In this mechanism, the receiving system 401 can detect the loss, although it cannot inform the sender because there is no feedback channel in use. In cases where the data loss has a severe impact, such as when a long string of frames has been decoded that all depend (directly or indirectly) on some data that has not been properly received, the decoder may either simply continue to drop all frames until a full “random access” refresh point is detected in the bit stream or may perform some loss concealment scheme to attempt to decode an approximation of the decoded pictures.

4.2 Applications with Feedback Channels

In applications with feedback channels, the decoder 404 also uses the current_frame_id and the reference frame IDs to verify that the buffer indices refer to valid reference frames. When a new frame arrives, the decoder 404 checks if the frame can be correctly decoded, i.e. if the reference frames for the current frame are available in the reference frame buffer, as described above in section 3.1. If they are available, the decoder proceeds to decode the current frame.

However, if any of the needed reference frames is missing, the receiver 401 may choose to inform the sender 301 immediately, with delay, or may ignore the loss.

The receiver 401 may for example use RTP feedback signalling to let the sender know that loss has occurred. Based on this information, the sender 301 may control the encoder 304 not to use some frames as references for encoding as they are not safe. Further, the encoder 304 encodes the next frame, and all frames after that, using only frames that are considered safe to be used as references (i.e. not those identified as lost by the receiver 401).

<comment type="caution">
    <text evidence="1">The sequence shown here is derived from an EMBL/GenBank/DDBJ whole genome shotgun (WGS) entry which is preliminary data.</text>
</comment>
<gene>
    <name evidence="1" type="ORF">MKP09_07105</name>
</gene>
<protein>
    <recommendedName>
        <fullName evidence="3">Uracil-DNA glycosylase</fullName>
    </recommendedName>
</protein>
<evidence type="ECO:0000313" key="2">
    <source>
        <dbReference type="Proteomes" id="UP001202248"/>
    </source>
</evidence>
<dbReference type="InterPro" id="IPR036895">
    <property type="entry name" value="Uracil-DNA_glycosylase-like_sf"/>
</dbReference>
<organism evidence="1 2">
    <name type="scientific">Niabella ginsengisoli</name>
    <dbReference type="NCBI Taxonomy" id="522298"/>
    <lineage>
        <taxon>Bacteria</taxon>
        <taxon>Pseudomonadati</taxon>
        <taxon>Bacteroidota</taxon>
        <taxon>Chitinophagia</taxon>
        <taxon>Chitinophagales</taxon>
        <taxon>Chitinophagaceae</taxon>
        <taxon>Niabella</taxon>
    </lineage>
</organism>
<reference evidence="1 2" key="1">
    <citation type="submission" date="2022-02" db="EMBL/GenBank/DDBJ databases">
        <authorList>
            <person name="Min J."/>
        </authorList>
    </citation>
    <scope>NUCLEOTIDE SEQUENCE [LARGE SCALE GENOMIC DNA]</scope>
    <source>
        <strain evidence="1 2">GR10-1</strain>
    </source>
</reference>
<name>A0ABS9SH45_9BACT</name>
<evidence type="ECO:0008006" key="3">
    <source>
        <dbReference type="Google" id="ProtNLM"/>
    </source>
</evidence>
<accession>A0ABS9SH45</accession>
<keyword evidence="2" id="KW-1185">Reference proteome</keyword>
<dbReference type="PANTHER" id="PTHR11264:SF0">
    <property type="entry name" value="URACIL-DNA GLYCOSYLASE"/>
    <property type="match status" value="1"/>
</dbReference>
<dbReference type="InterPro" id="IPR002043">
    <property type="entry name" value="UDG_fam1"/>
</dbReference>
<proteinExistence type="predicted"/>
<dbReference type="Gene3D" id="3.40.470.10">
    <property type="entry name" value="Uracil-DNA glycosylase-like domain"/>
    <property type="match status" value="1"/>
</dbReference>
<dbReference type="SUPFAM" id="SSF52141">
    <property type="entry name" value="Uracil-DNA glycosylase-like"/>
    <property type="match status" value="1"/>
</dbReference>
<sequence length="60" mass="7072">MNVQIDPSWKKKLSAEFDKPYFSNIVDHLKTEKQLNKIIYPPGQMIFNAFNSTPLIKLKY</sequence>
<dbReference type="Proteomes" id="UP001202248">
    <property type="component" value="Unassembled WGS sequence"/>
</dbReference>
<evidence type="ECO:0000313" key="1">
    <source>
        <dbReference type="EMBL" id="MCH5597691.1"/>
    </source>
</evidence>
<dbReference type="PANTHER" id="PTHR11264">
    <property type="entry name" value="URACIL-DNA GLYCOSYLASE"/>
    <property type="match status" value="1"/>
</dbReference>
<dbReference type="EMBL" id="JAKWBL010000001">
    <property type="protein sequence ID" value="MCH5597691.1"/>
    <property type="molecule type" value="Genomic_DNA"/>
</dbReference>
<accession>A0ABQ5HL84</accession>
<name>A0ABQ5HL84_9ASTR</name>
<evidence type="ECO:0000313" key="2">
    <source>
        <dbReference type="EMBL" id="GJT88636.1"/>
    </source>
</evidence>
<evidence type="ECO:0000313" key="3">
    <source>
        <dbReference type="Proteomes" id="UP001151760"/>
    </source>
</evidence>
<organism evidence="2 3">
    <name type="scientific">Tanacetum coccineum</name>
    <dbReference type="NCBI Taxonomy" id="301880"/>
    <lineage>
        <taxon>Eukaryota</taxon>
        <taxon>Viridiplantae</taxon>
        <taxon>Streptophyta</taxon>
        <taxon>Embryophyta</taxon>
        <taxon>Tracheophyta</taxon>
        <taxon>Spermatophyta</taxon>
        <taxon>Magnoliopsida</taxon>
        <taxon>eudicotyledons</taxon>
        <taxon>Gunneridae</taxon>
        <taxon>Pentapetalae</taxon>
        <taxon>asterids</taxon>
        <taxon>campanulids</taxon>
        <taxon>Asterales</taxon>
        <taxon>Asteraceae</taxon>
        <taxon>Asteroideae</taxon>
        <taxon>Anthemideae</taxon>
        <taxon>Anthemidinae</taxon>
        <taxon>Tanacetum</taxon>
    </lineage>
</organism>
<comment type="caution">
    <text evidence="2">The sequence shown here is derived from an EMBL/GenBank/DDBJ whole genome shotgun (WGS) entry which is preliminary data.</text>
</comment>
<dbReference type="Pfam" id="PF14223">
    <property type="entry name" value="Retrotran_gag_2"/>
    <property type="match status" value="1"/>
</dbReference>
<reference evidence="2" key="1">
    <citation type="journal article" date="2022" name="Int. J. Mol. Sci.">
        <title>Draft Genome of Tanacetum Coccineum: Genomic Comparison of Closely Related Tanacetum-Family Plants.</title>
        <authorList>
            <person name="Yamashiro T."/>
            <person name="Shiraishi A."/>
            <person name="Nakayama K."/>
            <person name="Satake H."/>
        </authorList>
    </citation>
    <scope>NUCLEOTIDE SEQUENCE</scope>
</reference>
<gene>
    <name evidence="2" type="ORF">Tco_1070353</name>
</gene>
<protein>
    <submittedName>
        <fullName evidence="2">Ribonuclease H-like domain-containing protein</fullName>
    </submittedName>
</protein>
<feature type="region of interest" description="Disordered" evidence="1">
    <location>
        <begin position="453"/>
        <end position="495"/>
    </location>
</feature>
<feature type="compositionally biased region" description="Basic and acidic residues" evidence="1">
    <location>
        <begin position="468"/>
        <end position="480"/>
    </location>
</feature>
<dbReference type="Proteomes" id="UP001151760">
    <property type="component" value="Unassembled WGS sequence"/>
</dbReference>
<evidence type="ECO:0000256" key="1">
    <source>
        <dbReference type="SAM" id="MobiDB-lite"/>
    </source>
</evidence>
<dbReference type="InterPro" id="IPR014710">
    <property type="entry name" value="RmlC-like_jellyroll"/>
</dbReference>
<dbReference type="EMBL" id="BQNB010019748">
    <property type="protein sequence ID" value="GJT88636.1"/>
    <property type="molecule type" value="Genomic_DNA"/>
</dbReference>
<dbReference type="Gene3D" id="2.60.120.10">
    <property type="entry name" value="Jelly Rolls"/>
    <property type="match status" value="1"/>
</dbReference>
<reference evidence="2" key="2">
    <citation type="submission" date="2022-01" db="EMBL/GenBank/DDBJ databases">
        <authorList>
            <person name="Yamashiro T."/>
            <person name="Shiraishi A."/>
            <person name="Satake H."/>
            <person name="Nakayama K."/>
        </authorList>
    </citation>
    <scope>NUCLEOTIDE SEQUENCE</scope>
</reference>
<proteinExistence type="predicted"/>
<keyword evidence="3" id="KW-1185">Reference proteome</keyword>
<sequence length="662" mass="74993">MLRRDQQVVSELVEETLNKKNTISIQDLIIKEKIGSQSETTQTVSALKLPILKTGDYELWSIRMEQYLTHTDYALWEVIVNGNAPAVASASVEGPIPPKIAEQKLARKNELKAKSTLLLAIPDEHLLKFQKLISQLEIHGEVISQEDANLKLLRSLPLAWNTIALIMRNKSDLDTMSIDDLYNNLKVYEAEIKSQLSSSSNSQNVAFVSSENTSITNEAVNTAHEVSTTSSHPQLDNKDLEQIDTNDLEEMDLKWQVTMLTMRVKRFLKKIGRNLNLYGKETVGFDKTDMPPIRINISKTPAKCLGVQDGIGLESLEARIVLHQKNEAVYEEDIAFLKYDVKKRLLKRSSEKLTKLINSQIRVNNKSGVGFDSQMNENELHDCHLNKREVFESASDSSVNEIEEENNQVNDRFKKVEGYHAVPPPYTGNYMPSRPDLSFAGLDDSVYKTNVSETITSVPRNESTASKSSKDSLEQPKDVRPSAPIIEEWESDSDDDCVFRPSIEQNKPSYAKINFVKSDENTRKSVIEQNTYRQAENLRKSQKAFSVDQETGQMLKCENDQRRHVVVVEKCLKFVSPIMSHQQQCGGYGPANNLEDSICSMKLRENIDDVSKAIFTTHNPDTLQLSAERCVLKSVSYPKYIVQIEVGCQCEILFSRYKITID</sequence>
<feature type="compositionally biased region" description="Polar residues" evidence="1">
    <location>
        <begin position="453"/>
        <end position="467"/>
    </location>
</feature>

4.3 Alignment with RTP

An example of a feedback channel that can be used by the decoder 404 signal if a frame was lost is an RTP (real-time transport protocol) feedback channel. In this section an implementation of the AV1 video codec with RTP feedback is described in more detail.

In this example, the decoder 404 maintains a frame counter for each of the eight reference frame slots in the frame buffer 408 and keeps track of their values. The decoder 404 maintains uses two counters:

a frame counter, to keep track of the current frame (frame_counter), and

a closes reference frame counter, to keep track of the most recent successfully received reference frame (closest_ref_frame_counter) relative to the current frame, i.e. relative to frame_counter